If there is one issue that motivates CEOs at the forefront of the stakeholder capitalism movement, it is training and upskilling. They see the dangerous fissures that exist between the highly educated and the less so—a gap that widened during the pandemic. And they understand that technological change is driving that gap ever wider. While the pandemic, racial injustice and climate change may get more attention from society at large, it’s the reskilling challenge for which CEOs feel most directly responsible.
Deanna Mulligan, who is stepping down as CEO of Guardian Life Insurance at year’s end, is one of those CEOs, and she has put her passion into a new book out next week: Hire Purpose: How Smart Companies Can Close the Skills <em>Gap. I spoke with Mulligan earlier this week, and she told me about her evolution on the issue.
Mulligan joined Guardian in 2008, in the midst of the Great Recession. Guardian “wasn’t wildly impacted by the recession, but I was looking around and seeing so many of my friends losing jobs.” When she became CEO in 2011, she realized a combination of pervasive low interest rates and technological change was going to drive huge disruption for her company and her employees. “I said to myself, I don’t want to be one of those companies that has to turn all these people out on the streets.”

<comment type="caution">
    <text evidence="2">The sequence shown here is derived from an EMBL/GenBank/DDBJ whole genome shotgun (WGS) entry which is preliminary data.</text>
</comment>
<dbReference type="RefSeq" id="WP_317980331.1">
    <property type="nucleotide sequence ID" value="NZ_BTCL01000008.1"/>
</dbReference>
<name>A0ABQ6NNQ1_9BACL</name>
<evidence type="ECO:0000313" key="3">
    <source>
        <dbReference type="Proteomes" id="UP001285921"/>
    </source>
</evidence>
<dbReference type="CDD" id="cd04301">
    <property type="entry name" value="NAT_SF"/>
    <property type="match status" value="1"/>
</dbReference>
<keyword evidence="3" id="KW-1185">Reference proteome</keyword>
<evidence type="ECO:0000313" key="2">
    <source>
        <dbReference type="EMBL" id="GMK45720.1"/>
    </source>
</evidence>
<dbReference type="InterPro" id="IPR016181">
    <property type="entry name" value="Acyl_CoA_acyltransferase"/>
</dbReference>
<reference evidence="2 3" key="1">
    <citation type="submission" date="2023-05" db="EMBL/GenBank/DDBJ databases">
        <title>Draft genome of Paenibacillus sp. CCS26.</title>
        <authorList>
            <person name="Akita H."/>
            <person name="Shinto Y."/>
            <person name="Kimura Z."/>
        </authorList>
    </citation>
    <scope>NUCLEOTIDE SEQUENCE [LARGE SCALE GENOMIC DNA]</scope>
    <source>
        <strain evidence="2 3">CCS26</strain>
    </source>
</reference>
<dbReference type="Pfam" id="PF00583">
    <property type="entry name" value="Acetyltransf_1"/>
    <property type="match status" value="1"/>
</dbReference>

She started a program to teach people in the company’s call centers to write code, teamed with General Assembly to teach actuaries to be data analysts, and developed a program of “train in, train out”—providing two years tuition at a local community college for workers whose jobs were eliminated.
“Companies have an obligation to society to try and do this,” she said. “And it’s less expensive than firing people.” Like a number of her CEO colleagues, she is committed to extending such programs beyond her own employees. “It’s very important that we do this at scale.”
We’ll be talking about this topic more on Monday, at the annual meeting of the Fortune CEO Initiative. Mulligan will be there, along with a great group of CEOs. A partial list: Vas Narasimhan of Novartis, Mark Schneider of Nestle, Aneel Bhusri of Workday, Michelle Gass of Kohl’s, Francesco Starace of Enel, Tiger Tyagarajan of Genpact, Jim Fitterling of Dow, Julie Sweet of Accenture, Enrique Lores of HP, Antonio Neeri of HPE, Kevin Sneader of McKinsey, Joe Ucuzoglu of Deloitte, and Sonia Syngal of Gap. Ford Foundation President Darren Walker also will join, along with two U.S. governors who have been working on the retraining challenge: Maryland’s Larry Hogan and Rhode Island’s Gina Raimondo.
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